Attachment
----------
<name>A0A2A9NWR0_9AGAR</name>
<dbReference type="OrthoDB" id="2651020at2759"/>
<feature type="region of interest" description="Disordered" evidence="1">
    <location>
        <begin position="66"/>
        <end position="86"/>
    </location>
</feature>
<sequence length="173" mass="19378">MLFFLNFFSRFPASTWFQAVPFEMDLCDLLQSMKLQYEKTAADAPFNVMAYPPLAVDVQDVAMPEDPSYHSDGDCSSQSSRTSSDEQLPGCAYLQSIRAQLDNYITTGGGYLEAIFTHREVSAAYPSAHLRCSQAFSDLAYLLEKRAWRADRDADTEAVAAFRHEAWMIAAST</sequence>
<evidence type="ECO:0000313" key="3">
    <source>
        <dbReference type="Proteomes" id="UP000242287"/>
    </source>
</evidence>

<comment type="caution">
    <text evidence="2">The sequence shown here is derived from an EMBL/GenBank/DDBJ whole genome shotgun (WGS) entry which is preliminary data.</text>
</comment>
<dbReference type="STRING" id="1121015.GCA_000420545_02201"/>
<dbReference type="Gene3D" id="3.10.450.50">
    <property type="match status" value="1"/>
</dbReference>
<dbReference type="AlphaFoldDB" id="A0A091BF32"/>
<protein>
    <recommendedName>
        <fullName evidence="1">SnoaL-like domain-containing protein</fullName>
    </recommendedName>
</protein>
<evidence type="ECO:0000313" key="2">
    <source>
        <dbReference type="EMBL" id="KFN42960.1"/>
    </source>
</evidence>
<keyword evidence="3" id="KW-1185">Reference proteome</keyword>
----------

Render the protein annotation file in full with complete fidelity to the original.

<name>A0A2A9NWR0_9AGAR</name>
<dbReference type="OrthoDB" id="2651020at2759"/>
<feature type="region of interest" description="Disordered" evidence="1">
    <location>
        <begin position="66"/>
        <end position="86"/>
    </location>
</feature>
<sequence length="173" mass="19378">MLFFLNFFSRFPASTWFQAVPFEMDLCDLLQSMKLQYEKTAADAPFNVMAYPPLAVDVQDVAMPEDPSYHSDGDCSSQSSRTSSDEQLPGCAYLQSIRAQLDNYITTGGGYLEAIFTHREVSAAYPSAHLRCSQAFSDLAYLLEKRAWRADRDADTEAVAAFRHEAWMIAAST</sequence>
<evidence type="ECO:0000313" key="3">
    <source>
        <dbReference type="Proteomes" id="UP000242287"/>
    </source>
</evidence>

<comment type="caution">
    <text evidence="2">The sequence shown here is derived from an EMBL/GenBank/DDBJ whole genome shotgun (WGS) entry which is preliminary data.</text>
</comment>
<dbReference type="STRING" id="1121015.GCA_000420545_02201"/>
<dbReference type="Gene3D" id="3.10.450.50">
    <property type="match status" value="1"/>
</dbReference>
<dbReference type="AlphaFoldDB" id="A0A091BF32"/>
<protein>
    <recommendedName>
        <fullName evidence="1">SnoaL-like domain-containing protein</fullName>
    </recommendedName>
</protein>
<evidence type="ECO:0000313" key="2">
    <source>
        <dbReference type="EMBL" id="KFN42960.1"/>
    </source>
</evidence>
<keyword evidence="3" id="KW-1185">Reference proteome</keyword>